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In the Pacific Theater, Telemedicine is "Akamai"

By Douglas J. Gillert
American Forces Press Service

TRIPLER ARMY MEDICAL CENTER, Hawaii, June 26, 1996 – Clever; smart; best at something. That's a rough translation of the Hawaiian word "akamai" and why planners chose the word as the title for a major telemedicine project in the Pacific theater.

Akamai is one of a roughly halfdozen telemedicine projects Tripler and other components of the U.S. Pacific Command are testing for the assistant secretary of defense for health affairs. Air Force Lt. Col. Tony Gelish, project director, said the primary goal of Akamai is "customer service, whether they are health care providers or the patients" in areas of the theater where health care is limited.

"Tripler is reaching out and asking the question, 'How can we improve our customer support?'" Gelish said. "'Telepresence' is a great way, because it's less expensive than moving patients or assigning additional [health care] providers."

Three objectives guide the project:
- Conduct telemedicine and digital imaging throughout the Pacific, including ships at sea;
- Evaluate telemedicine's impact on patients and health care providers and on military readiness;
- Investigate applications of emerging telemedicine products, technologies and services.

Currently, Akamai fields two basic services. The first is teleconsultation. This uses fullmotion, realtime video and allows doctors to consult with other medical personnel in remote areas. It is being used primarily on Kwajelein Island. The second is a concept called "store and forward."

The latter allows health care providers at distant locations to store information by modem to a computer file, using the Digital Satellite Network. Specialists at Tripler can then retrieve the information and evaluate it, Gelish explained. They, in turn, store the results of their evaluations and treatment recommendations for later retrieval by the attending provider. The concept eliminates barriers created by the Pacific Ocean's 10 time zones.

"Over 24 months, we performed more than 300 telemedicine consults," Gelish said. "About 95 percent of those could be done by 'store and forward.'"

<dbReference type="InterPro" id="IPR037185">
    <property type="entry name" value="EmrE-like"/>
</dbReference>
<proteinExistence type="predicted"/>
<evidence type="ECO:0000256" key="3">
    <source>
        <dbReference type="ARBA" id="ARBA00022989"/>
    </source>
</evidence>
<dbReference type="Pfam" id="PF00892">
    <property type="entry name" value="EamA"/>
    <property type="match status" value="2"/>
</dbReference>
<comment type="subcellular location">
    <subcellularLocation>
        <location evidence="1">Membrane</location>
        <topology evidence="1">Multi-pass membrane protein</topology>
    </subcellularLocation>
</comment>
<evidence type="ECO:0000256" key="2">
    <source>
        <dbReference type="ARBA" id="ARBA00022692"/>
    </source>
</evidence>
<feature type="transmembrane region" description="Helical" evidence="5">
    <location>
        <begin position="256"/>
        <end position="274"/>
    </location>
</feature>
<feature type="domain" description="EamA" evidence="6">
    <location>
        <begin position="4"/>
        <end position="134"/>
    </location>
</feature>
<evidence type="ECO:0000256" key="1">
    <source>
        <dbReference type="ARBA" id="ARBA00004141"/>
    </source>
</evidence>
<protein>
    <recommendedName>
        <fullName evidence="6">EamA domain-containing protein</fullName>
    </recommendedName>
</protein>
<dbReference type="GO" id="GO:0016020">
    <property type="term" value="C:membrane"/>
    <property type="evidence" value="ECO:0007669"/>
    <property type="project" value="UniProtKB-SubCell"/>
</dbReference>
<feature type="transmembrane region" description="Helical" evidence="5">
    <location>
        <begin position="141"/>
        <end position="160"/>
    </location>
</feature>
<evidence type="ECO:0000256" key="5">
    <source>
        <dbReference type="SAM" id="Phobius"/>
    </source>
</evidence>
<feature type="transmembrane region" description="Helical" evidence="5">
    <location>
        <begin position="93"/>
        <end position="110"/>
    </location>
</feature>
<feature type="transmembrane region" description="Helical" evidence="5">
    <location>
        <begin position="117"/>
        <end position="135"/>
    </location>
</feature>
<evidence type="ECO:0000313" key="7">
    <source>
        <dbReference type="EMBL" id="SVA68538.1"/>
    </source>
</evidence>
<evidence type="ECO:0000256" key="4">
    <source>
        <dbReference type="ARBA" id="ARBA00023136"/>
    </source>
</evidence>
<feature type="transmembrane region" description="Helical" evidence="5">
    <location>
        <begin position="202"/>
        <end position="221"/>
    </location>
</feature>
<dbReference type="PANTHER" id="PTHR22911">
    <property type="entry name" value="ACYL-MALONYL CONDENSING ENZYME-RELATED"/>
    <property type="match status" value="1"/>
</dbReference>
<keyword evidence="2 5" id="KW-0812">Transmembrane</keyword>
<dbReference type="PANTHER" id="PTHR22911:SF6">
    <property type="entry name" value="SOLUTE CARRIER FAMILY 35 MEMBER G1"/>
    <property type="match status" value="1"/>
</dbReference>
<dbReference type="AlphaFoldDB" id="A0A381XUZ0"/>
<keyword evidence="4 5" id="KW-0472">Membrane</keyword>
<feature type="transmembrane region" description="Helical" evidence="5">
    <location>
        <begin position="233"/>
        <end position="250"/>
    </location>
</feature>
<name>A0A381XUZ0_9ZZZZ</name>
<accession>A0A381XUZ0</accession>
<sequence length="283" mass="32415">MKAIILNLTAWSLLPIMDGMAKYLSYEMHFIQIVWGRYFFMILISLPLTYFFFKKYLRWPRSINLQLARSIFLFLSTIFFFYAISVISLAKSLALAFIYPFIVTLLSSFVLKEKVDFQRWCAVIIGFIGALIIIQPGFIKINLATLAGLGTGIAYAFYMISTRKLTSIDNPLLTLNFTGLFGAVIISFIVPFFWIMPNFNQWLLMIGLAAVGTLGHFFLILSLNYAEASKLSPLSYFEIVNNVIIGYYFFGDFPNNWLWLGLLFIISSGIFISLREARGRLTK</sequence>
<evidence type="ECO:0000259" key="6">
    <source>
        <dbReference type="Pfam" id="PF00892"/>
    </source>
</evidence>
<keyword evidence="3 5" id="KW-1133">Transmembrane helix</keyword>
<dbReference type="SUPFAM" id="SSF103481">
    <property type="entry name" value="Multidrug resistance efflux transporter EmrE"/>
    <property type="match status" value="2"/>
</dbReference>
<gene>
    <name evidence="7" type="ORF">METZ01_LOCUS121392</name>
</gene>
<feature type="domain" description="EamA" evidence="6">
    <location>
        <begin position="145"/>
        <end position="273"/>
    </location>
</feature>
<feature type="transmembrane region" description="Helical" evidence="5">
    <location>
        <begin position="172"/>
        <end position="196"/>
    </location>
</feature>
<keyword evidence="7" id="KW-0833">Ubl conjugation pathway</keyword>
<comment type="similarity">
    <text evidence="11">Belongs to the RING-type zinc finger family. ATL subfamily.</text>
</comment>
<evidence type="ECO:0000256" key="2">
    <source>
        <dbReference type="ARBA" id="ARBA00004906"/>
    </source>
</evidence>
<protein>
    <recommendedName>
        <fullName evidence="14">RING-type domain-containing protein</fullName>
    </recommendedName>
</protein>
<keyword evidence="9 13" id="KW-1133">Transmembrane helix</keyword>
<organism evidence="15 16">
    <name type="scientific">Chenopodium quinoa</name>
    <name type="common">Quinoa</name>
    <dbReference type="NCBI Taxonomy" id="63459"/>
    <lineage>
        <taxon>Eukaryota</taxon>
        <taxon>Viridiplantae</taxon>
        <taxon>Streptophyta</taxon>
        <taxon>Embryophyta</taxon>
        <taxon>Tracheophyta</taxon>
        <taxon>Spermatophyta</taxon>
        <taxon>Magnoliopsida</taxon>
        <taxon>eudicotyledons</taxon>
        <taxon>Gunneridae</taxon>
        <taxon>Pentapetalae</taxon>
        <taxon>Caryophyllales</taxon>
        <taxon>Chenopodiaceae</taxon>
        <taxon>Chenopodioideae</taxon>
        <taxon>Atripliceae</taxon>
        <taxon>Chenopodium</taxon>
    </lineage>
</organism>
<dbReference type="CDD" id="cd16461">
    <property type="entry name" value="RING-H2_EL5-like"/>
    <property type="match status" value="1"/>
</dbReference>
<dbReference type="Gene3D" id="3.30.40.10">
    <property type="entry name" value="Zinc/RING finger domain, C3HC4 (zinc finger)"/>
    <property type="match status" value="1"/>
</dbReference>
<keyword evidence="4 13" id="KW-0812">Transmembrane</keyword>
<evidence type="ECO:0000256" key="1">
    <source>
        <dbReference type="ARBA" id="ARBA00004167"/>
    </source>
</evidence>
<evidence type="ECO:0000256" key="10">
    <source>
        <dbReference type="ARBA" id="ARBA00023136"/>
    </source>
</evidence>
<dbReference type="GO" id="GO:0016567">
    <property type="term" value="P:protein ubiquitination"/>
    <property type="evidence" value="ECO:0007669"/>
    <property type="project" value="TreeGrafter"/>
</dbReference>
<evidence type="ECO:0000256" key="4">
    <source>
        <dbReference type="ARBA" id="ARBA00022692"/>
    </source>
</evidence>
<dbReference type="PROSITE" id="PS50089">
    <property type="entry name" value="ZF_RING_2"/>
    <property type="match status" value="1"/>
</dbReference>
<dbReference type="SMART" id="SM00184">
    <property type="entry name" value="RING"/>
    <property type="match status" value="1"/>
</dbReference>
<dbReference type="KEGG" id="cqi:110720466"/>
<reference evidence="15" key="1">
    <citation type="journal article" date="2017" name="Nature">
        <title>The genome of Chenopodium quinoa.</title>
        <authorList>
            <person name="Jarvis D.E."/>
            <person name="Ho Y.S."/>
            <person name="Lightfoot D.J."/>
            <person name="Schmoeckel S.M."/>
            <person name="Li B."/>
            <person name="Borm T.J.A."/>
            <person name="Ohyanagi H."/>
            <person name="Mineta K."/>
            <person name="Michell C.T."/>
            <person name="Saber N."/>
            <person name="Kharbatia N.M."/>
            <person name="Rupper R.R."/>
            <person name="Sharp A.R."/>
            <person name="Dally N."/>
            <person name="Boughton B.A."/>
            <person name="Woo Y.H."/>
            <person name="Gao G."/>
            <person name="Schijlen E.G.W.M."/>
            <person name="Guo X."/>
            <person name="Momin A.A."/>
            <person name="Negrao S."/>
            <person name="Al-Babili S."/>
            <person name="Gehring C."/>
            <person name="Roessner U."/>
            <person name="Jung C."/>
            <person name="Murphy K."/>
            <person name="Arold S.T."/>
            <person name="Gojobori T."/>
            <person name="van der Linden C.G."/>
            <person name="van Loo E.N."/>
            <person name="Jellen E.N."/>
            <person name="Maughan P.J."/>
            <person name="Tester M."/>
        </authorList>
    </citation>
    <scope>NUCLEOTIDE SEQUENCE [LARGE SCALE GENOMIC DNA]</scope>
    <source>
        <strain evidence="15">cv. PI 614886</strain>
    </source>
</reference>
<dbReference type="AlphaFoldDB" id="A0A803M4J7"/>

The concept impacts military readiness, Gelish said. "For example, with telemedicine we may be able to treat a sick crew chief at Kunsan [Air Base, Korea] instead of evacuating him. That means a lot to the commander trying to launch [fighter aircraft] sorties.

"Usually, all that doctors [at understaffed locations] need is 'telementoring,' and their level of confidence goes up." With Akamai's store and forward capability, he said, "an experienced subspecialist is looking over your shoulder 24 hours a day."

As a result, Gelish said, medical evacuations decrease, and physicians can make smarter, earlier decisions about the level of care their patients need. In this way, he said, the services and the individuals both benefit.

The ongoing telemedicine project supports operations in Micronesia; Coast Guard ships at sea; Hickam Air Force Base, Hawaii; and Madigan Army Medical Center, Wash., the next nearest major DoD medical center. The project includes a deployable telemedicine unit at Hickam, and technicians now are installing a medical diagnostic imaging support system to provide picture archiving and communications to support digital radiology at Tripler and remote sites.

The 15th Medical Group, Hickam, is using the first deployable teleradiology unit in the world, said thengroup commander Col. Horace Carson. Teleradiology, Carson explained, reduces the cost of obtaining Xrays by replacing expensive film with basically free digital images. The process also saves time.

"Before, couriers had to handcarry film Xrays to Tripler Army Medical Center (about a 30minute drive from Hickam), where radiologists could read them and provide evaluations," Carson said. "Now, we have T1 [telecommunication lines] directly to Tripler and can transmit the images immediately."

Master Sgt. James North, noncommissioned officer in charge of radiology at Hickam, said the deployable telemedicine unit can endure any field conditions. "Temperatures aren't a factor because we don't have film to protect," he noted. Besides sending digital images back to Tripler, he said, medics in the field can print the image on normal bond paper.

Akamai is in the fourth year of a fiveyear contract set to expire in fiscal 1997. Three contractors are demonstrating their equipment, Gelish said, and evaluators will determine which products best suit the delivery of telemedicine in the Pacific region. Since the contract began, he added, more than 300 consults have occurred.

Early on, providers in the field resisted "outside advice," Gelish said. "But after using it awhile, they like it a lot."

The project will expand to Okinawa and Guam this summer, and then to Korea, he said. The main islands of Japan, which already have a robust medical system, don't need Akamai, he said.

With the Western Pacific lined up, Akamai is now also pointing back toward North America. A new hospital currently under construction at Elmendorf Air Force Base, Alaska, will be completely digital, Gelish said. Akamai, he said, will help make this next building block in military medicine "clever, smart and best."

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